Skip to main content

Door opens to sweeping coin alloy changes

The nature of U.S. circulating coinage changed dramatically with the Coinage Act of 1965. The coin collecting hobby changed dramatically along with it.
  • Author:
  • Publish date:

The nature of U.S. circulating coinage changed dramatically with the Coinage Act of 1965. The coin collecting hobby changed dramatically along with it.

Legislation just introduced in Congress as it recessed for its August summer break could be even more sweeping in its scope than the Coinage Act of 1965.

Where the compositions of the dime, quarter and half dollar were primarily dealt with in 1965, the new legislation seems to promise to deal with every denomination, cent through dollar coin.

Most collectors know that it costs the U.S. Mint more than a cent to strike a cent and more than a nickel to strike a nickel. We have been expecting some sort of proposal for more than a year to address this problem. Until the latest legislation was introduced in the House of Representatives and the Senate, all we saw was a prohibition on the melting and exportation of cents and nickels.

While it is currently not profitable to melt a cent for its zinc and copper content, which is worth 0.88 cents as this is written, the nickel coin because of the high price of copper and nickel has made a fatter and much more tempting melting target. Currently it is worth almost 6.7 cents in metallic value. Just a few months ago it was over 9 cents and seemed poised to shoot past 10 cents.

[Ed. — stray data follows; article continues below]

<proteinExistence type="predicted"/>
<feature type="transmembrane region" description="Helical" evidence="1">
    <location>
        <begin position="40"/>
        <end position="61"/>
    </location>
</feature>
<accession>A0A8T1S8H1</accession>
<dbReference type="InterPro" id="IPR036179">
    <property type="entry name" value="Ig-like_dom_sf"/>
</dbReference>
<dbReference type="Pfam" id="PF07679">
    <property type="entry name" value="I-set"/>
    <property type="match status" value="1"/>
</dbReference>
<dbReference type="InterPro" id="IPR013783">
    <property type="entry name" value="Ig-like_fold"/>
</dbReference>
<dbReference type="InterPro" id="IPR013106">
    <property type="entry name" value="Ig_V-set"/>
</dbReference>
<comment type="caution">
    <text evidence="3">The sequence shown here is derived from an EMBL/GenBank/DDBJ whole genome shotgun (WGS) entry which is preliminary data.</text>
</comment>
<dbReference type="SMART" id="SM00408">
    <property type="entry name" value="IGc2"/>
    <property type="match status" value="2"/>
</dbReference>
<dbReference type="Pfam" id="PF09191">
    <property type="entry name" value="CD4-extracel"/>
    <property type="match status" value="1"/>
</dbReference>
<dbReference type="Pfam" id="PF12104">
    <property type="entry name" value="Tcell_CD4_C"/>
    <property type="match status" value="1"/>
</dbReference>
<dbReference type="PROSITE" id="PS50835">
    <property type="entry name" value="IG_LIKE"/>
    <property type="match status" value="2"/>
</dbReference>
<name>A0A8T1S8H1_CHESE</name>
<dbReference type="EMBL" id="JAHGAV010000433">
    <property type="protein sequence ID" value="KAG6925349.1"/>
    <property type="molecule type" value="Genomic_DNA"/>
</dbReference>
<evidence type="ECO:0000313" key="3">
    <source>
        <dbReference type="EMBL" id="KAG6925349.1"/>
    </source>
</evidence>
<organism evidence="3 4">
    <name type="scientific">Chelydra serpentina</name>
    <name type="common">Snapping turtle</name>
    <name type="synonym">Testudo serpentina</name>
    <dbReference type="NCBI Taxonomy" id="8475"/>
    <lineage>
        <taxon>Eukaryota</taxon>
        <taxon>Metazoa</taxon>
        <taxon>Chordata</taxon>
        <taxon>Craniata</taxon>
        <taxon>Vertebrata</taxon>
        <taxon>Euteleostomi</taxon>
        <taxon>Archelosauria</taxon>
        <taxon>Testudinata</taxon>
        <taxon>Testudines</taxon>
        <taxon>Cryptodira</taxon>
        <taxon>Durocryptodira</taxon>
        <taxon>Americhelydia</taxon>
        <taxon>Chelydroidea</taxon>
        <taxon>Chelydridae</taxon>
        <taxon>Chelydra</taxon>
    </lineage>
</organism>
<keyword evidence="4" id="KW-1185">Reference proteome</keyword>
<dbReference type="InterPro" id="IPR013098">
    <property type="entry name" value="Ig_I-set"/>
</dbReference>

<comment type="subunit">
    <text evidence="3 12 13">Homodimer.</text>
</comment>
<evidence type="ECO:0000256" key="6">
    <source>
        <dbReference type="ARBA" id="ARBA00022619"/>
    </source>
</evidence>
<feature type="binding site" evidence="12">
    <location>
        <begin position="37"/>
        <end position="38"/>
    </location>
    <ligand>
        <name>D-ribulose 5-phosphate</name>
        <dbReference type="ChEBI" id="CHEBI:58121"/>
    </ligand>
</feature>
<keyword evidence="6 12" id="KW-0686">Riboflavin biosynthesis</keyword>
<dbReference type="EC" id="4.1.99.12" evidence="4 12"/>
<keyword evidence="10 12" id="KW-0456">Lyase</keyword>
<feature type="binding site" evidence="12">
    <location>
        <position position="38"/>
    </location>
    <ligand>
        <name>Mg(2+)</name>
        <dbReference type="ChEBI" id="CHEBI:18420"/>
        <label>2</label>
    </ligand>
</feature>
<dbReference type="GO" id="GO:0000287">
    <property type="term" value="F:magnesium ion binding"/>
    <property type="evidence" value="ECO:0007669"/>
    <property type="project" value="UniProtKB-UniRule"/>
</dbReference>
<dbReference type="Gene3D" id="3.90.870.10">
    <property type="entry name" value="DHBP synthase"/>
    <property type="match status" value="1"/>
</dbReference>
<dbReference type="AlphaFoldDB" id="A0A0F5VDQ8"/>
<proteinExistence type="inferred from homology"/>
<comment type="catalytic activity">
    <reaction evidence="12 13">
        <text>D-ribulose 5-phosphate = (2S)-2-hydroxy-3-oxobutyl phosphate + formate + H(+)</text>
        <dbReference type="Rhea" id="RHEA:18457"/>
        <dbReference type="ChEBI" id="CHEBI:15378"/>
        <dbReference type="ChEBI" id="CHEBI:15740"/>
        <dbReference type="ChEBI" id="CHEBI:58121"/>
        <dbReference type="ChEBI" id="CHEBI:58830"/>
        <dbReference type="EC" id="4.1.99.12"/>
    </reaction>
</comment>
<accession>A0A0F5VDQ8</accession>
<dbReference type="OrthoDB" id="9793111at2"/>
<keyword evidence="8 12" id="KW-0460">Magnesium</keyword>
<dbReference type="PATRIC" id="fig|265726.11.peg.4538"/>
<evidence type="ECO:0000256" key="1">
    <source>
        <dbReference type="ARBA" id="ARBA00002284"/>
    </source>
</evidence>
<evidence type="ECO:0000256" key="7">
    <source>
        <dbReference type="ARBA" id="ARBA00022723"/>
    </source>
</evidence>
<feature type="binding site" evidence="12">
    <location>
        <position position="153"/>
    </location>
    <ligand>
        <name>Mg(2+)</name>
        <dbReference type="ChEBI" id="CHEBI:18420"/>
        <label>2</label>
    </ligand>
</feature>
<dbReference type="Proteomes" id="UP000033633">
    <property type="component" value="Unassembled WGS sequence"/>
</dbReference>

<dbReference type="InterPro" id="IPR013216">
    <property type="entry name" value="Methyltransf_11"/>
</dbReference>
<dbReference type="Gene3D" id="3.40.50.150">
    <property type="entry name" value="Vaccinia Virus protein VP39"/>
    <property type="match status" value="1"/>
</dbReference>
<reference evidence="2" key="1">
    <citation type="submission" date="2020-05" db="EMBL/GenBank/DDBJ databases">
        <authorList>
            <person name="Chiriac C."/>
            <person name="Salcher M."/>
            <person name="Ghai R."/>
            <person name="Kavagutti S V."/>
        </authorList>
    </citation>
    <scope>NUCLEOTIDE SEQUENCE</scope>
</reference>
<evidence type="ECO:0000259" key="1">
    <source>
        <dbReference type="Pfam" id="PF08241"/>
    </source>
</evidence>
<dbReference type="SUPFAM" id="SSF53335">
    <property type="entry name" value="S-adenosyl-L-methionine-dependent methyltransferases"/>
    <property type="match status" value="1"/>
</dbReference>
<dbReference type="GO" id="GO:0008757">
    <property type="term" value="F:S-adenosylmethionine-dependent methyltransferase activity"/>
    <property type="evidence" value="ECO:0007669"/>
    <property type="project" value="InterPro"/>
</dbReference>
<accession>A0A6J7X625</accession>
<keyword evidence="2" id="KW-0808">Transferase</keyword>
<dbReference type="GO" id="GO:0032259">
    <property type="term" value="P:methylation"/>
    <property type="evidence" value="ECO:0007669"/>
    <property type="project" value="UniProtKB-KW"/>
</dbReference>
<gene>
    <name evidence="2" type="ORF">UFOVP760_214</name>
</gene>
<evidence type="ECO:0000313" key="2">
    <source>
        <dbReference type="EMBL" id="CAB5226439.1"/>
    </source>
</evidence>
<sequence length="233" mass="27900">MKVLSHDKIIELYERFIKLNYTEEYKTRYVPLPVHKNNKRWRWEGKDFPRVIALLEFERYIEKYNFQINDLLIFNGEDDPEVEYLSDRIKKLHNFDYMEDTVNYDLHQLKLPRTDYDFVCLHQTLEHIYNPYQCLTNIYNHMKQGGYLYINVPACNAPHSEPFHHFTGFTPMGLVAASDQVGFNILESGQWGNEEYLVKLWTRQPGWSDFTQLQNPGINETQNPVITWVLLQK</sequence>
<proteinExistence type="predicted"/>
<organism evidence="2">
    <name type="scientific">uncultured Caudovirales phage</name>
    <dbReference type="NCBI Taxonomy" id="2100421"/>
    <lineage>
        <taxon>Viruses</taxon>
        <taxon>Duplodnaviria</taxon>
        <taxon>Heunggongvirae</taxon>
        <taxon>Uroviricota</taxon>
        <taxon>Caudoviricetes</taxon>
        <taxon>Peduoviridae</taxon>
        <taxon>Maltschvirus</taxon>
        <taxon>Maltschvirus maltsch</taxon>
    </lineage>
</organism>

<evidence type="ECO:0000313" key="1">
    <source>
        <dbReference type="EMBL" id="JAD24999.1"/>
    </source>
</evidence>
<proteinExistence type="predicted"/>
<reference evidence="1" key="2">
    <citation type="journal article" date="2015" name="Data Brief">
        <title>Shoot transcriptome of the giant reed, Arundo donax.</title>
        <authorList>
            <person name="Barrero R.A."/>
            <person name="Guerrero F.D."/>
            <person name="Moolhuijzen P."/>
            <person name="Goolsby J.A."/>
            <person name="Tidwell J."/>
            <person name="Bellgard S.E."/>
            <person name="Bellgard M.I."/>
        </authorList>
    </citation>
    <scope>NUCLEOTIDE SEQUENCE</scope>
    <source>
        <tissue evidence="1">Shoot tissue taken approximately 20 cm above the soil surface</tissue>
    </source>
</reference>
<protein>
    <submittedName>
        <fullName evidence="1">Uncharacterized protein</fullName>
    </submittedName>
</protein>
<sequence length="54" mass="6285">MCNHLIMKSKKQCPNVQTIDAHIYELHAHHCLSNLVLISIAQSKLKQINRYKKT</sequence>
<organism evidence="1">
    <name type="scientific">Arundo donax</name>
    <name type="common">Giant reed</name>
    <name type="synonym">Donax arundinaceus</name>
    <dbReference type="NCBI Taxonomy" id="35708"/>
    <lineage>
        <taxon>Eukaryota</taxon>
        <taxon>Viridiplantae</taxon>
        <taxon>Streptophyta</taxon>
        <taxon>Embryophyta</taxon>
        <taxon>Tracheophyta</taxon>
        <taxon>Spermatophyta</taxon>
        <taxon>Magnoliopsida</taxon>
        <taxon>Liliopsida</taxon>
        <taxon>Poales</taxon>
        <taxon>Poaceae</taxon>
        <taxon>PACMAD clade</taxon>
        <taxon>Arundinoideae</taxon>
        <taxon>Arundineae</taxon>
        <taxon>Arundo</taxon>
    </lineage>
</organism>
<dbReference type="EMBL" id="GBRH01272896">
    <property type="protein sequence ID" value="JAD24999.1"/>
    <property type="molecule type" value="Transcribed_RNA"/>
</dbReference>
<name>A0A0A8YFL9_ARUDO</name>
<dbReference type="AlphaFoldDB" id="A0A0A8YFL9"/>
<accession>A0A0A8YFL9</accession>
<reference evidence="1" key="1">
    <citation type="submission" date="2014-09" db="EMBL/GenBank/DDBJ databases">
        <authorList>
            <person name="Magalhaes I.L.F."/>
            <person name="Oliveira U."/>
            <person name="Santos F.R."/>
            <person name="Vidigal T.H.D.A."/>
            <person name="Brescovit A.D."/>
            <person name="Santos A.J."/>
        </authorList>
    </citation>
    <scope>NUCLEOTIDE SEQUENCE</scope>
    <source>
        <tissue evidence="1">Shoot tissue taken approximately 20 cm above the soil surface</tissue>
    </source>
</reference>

Recent declines in the price of nickel have reduced the temptation to hoard or melt nickels, but haven?t eliminated the possibility despite the fact it is illegal to melt them. Hence the need for further congressional action.

Rather than make a specific coin alloy recommendation to Congress for the two lowest denominations, the Treasury has asked for authority to make alterations to all of the circulating coin compositions at will whenever it thinks it is necessary. This is probably a wise proposal in the light of wildly fluctuating markets.

What particularly caught my eye was the estimate of savings. Changing the cent and nickel would save $100 million per year. Changing the dime, quarter and half dollar would save a further $400 million.

These estimates imply two things. The first is the Mint has a specific set of compositions in mind and knows their costs in order to make these estimates. Second, the fact that the Treasury sees fit to make an estimate about dimes, quarters and halves, which nobody had been expecting, indicates that the Mint must have something up its sleeve regarding these denominations.

I have gone on record recommending plated-steel planchets for the cent and nickel as is done in Canada. This paper has reported that a Mint supplier has licensed the technology to do this.

But could it be that we are about to get plated-steel planchets for the dime, quarter and half dollar also? That would be a bombshell. High costs do not currently threaten these copper-nickel clad coins, but merely reduce the profit, called seigniorage, that the Treasury places on its books for each one struck.

Is a sweeping change that would exceed the Coinage Act of 1965 in scope about to be authorized by Congress, or is the Treasury?s proposal just an enabling measure that opens the door to making compositional changes as necessary? We will soon find out.